This Record-Breaking Hot Wheels Track Stretches Over a Half Mile Long

Setting up Hot Wheels tracks was always a lot of fun, especially making super long or complicated ones. As a kid, that usually meant using all your track pieces or building a course that went under the couch and came out the other side. Now that former NASA engineer Mark Rober is in the game, the bar is much higher. He and his team set a new world record with a track that is over a half mile long. It travels up and down staircases, through walls, and back and forth on countless switchbacks.

Though the video above doesn’t say exactly how long the track is, Rober does specify that it’s more than half a mile long. The previous Guinness World record was just under half a mile, so that should do it. The previous record holder also just went in a straight line down a road. This indoor course is a lot more fun to watch. Rober also mentions that the team used more than 75 Hot Wheels speed boosters for this long track, which are allowed. It looks like there’s one at every switchback on the epic wall the car travels down as part of the course.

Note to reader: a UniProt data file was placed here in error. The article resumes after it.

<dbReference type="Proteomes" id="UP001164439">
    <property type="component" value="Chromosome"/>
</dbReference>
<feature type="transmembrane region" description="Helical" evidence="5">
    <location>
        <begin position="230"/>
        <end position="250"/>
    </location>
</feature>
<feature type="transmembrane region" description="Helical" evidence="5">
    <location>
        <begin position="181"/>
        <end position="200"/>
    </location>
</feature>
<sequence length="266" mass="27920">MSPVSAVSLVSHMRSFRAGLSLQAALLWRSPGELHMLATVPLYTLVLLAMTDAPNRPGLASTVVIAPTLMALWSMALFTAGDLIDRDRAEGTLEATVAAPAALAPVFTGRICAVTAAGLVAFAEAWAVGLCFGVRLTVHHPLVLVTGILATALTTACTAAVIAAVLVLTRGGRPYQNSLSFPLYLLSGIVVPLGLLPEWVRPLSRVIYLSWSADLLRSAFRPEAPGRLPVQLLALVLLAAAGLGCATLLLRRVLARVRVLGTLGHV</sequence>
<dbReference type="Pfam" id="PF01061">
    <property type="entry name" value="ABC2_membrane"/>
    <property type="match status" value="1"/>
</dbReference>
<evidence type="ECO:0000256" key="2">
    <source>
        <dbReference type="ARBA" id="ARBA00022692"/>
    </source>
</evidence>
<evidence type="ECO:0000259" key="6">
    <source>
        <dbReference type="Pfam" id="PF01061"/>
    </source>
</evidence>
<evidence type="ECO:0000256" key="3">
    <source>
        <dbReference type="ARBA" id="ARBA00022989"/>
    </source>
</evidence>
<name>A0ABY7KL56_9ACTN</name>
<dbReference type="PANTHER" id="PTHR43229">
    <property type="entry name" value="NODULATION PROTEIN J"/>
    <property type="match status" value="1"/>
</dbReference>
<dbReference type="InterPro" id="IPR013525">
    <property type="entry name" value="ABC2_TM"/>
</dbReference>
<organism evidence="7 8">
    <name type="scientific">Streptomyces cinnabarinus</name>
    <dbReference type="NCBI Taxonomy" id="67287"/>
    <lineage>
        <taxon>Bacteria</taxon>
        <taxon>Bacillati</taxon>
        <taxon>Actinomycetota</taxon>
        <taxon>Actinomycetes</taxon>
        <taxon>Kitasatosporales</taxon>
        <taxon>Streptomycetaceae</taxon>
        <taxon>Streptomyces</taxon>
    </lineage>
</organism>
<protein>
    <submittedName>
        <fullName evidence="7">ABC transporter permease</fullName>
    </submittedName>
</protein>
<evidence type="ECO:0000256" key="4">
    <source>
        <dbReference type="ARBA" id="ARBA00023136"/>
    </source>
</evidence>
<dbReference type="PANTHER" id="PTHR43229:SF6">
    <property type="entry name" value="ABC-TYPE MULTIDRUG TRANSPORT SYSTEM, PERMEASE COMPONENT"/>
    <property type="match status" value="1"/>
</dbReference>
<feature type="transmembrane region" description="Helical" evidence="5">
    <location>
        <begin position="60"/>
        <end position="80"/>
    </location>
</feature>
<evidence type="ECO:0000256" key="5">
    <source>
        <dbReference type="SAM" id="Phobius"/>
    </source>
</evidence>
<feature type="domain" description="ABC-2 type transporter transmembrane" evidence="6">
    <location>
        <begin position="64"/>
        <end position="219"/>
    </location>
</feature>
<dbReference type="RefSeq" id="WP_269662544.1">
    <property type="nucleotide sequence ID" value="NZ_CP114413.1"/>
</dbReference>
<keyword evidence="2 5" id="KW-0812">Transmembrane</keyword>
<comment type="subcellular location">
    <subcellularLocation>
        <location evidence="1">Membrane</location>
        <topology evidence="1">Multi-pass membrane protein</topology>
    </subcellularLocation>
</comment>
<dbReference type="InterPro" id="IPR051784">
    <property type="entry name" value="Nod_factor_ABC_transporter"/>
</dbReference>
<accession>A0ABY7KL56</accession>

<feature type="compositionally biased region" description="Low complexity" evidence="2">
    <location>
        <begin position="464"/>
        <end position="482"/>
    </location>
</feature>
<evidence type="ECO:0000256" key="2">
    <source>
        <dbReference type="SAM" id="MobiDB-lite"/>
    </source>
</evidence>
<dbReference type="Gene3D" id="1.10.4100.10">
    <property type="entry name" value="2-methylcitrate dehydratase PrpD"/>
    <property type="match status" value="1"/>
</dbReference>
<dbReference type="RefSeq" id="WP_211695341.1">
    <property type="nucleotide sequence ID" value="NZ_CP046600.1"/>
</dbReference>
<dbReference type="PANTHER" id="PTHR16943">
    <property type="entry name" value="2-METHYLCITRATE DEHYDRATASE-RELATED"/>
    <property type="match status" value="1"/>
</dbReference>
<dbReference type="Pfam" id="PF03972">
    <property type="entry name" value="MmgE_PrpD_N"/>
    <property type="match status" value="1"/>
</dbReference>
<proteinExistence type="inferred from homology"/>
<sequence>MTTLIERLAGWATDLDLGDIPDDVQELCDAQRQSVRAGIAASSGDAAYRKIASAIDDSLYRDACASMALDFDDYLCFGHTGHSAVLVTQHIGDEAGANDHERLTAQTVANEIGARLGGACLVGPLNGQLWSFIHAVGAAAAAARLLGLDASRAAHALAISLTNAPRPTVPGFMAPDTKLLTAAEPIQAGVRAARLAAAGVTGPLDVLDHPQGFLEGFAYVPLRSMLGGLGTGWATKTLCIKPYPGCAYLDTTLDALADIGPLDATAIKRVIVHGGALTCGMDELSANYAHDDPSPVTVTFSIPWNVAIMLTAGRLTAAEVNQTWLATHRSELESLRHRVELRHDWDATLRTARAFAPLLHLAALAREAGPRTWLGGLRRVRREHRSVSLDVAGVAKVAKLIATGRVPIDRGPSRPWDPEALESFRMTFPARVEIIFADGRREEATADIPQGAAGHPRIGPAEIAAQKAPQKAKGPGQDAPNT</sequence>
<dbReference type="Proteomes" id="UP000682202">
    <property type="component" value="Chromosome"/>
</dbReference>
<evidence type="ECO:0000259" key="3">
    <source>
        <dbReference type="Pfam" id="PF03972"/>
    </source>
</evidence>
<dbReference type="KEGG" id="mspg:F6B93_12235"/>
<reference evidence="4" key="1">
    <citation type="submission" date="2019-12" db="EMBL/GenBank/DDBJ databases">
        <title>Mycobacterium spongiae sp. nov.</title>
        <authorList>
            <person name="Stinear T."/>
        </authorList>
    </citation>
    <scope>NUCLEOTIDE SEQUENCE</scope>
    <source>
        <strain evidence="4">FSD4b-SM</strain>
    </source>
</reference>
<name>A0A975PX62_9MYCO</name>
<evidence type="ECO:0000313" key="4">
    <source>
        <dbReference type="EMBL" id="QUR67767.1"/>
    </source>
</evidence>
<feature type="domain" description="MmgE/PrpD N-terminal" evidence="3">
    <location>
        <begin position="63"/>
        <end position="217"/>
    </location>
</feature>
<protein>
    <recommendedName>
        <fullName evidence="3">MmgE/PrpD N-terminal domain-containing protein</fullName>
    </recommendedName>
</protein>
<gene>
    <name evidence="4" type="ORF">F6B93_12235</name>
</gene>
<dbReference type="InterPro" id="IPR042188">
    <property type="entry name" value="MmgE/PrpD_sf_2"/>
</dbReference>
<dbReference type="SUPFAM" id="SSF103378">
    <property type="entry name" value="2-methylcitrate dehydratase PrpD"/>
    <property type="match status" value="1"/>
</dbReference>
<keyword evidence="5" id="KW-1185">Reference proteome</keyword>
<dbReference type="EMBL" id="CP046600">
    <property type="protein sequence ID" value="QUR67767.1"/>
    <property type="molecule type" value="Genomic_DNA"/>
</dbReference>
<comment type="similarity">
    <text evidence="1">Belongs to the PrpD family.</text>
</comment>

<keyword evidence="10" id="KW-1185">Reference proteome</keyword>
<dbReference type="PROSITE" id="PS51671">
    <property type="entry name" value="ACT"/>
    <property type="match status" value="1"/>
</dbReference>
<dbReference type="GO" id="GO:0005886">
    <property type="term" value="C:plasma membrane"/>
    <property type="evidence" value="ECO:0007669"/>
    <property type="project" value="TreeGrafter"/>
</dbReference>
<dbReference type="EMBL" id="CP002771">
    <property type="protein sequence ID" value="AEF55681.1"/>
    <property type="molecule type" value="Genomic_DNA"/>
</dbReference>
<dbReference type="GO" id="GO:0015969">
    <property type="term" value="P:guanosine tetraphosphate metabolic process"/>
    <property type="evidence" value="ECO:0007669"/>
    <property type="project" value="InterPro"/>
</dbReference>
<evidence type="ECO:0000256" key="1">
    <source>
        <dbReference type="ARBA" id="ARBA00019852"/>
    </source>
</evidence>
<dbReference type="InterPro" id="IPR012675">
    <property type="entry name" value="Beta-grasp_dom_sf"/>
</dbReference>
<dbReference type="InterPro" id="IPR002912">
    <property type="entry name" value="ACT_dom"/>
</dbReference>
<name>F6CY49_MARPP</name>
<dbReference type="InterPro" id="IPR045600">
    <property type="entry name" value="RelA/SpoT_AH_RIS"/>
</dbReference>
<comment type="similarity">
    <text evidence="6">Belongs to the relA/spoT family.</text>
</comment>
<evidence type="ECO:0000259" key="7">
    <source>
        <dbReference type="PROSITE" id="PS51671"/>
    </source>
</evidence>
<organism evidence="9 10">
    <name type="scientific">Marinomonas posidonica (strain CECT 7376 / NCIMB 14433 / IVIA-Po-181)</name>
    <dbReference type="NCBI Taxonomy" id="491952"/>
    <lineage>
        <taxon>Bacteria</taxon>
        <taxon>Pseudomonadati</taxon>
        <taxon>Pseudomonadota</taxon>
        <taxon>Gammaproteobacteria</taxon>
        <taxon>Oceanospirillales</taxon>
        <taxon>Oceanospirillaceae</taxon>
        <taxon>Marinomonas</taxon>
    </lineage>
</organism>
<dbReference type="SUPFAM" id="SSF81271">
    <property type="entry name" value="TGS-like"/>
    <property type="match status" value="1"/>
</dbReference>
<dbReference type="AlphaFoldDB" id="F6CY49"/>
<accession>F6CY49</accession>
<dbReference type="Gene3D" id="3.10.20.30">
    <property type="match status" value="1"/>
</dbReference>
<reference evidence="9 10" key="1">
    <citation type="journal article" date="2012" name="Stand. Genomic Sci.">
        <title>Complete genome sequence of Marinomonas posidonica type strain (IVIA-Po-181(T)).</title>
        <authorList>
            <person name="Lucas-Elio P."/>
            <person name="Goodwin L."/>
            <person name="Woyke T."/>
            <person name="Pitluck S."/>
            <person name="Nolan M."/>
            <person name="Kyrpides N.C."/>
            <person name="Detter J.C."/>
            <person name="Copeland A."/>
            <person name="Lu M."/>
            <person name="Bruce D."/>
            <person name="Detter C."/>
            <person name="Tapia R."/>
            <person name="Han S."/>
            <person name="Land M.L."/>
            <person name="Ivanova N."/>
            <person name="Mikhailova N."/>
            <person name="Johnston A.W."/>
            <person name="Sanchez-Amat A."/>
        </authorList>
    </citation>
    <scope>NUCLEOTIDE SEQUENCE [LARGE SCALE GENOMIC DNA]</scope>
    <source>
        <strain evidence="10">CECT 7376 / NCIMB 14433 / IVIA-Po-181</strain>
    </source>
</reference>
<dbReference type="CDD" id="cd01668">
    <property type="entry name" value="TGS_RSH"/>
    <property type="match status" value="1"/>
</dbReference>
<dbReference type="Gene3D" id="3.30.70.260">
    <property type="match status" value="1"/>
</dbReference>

Mark Rober stands in front of Hot Wheels track switchbacks

Mark Rober and the Crunch Labs team also own a couple of other world records. You can learn more about them on their YouTube channel. They set up the most dominoes using a rover-like robot and made the highest elephant toothpaste tower. Other engineering feats they’ve pulled off include squirrel obstacle courses and the ever-popular glitter bombs for package thieves.  

Mark Rober poses with orange Hot Wheels track

Another DIY Hot Wheel world record we’ve seen topple recently is the most loop-the-loops. Other people have also set up epic backyard tracks, including a treetop version. If you prefer your Hot Wheels officially licensed, there’s sets like Teenage Mutant Ninja Turtles, Mario Kart, and Star Wars to please any racing fan.  

Melissa is Nerdist’s science & technology staff writer. She also moderates “science of” panels at conventions and co-hosts Star Warsologies, a podcast about science and Star Wars. Follow her on Twitter @melissatruth.

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